Neuroectoderm (or neural ectoderm or neural tube epithelium) consists of cells derived from ectoderm. Formation of the neuroectoderm is first step in the development of the nervous system[1]. The neuroectoderm receives bone morphogenetic protein-inhibiting signals from proteins such as noggin, which leads to the development of the nervous system from this tissue. Histologically, these cells are classified as pseudostratified columnar cells[2].

Gives rise toneural tube, neural crest
Latinepithelium tubi neuralis, neuroectoderma, epithelium tubae neuralis
Anatomical terminology

After recruitment from the ectoderm, the neuroectoderm undergoes three stages of development: transformation into the neural plate, transformation into the neural groove (with associated neural folds), and transformation into the neural tube. After formation of the tube, the brain forms into three sections; the hindbrain, the midbrain, and the forebrain.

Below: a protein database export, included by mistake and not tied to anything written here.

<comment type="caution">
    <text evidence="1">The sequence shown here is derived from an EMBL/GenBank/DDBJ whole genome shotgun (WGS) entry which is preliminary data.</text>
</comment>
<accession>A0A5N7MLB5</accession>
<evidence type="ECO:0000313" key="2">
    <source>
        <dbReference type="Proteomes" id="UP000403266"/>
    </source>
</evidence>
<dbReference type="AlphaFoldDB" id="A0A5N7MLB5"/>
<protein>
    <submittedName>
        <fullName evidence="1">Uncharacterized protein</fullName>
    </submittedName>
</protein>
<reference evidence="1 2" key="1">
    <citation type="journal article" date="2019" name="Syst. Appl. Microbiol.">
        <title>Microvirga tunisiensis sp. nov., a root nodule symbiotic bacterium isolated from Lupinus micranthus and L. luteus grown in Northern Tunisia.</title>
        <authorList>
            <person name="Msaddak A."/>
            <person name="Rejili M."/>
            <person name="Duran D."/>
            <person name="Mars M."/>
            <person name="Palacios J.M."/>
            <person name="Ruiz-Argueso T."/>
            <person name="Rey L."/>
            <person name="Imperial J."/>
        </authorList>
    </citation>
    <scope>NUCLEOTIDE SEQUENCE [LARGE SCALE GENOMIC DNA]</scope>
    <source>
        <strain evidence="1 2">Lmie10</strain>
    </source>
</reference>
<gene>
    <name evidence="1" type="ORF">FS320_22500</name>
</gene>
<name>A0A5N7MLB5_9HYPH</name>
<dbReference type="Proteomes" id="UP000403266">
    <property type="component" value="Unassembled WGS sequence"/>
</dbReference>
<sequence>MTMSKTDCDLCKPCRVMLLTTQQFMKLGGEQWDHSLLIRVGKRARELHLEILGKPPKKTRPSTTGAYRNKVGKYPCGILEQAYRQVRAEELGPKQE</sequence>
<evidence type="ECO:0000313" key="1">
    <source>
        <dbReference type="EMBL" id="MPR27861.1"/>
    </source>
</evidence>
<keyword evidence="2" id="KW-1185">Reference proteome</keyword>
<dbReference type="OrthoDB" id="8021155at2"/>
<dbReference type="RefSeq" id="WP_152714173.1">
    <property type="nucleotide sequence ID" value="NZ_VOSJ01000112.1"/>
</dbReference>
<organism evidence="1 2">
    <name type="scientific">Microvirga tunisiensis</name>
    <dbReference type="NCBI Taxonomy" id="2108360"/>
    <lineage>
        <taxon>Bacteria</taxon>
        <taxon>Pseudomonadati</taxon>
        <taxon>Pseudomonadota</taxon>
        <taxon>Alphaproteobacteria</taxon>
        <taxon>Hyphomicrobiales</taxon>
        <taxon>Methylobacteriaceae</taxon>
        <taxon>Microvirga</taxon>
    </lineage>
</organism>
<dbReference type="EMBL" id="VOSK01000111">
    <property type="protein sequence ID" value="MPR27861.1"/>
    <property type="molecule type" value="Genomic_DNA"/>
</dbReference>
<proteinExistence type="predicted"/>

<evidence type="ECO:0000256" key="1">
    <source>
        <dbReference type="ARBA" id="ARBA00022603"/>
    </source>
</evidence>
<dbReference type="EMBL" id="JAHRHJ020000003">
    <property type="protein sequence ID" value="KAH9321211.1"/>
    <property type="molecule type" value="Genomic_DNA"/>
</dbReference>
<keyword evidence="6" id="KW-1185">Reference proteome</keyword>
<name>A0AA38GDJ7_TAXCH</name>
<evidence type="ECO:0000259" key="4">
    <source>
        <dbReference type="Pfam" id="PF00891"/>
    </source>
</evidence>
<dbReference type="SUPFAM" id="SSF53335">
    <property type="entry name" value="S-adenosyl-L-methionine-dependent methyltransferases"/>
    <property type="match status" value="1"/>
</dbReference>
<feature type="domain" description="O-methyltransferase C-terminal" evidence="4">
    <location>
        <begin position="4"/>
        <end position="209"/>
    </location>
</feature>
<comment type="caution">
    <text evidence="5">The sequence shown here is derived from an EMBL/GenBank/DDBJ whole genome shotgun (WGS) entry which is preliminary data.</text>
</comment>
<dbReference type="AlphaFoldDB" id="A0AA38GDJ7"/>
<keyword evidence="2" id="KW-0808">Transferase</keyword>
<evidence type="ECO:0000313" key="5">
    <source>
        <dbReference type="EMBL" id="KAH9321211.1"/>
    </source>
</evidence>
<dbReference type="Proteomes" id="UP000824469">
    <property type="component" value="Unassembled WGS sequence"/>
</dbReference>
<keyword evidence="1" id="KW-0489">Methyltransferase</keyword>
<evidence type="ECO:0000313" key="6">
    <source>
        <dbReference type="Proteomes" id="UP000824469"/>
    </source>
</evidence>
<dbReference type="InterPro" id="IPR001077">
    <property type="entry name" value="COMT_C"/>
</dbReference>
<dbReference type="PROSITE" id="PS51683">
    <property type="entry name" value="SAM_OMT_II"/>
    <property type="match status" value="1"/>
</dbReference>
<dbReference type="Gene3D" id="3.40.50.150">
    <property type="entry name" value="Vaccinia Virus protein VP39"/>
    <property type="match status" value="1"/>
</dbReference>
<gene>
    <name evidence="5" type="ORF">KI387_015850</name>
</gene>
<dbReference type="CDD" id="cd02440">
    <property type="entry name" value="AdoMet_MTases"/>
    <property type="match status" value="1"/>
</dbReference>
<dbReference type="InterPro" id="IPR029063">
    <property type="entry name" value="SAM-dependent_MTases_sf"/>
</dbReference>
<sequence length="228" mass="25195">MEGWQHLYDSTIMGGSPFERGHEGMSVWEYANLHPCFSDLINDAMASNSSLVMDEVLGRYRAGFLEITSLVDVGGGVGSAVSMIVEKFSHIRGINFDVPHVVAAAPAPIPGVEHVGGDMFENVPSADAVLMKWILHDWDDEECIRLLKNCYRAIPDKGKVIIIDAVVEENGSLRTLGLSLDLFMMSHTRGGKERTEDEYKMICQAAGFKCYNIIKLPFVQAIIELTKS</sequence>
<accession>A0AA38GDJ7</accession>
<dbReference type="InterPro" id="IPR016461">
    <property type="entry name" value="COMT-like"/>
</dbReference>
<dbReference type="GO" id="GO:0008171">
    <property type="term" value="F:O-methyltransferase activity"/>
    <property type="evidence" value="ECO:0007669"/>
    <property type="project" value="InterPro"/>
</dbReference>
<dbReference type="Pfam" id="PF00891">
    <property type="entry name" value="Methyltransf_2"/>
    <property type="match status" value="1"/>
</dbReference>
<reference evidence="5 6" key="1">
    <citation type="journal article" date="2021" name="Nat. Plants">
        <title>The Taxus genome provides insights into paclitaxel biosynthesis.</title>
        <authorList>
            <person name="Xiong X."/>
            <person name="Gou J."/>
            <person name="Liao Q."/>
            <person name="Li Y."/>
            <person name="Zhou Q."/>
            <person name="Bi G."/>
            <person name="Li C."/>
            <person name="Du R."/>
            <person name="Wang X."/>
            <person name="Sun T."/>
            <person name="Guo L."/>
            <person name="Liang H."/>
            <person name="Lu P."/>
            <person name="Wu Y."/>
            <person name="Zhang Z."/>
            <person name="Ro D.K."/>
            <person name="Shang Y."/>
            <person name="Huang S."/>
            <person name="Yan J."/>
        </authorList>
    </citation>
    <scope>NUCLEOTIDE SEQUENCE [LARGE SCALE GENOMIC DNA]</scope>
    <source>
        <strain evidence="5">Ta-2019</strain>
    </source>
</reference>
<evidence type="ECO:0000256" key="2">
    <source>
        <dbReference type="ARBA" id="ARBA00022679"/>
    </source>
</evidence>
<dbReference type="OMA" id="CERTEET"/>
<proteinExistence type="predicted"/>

The types of neuroectoderm include:

See also


  1. Larsen's Human Embryology (Fifth ed.). Elsevier. p. 77. ISBN 978-1-4557-0684-6.
  2. Larsen's Human Embryology (Fifth ed.). Elsevier. p. 77. ISBN 978-1-4557-0684-6.

This article incorporates text in the public domain from the 20th edition of Gray's Anatomy (1918)

This article is issued from Wikipedia. The text is licensed under Creative Commons - Attribution - Sharealike. Additional terms may apply for the media files.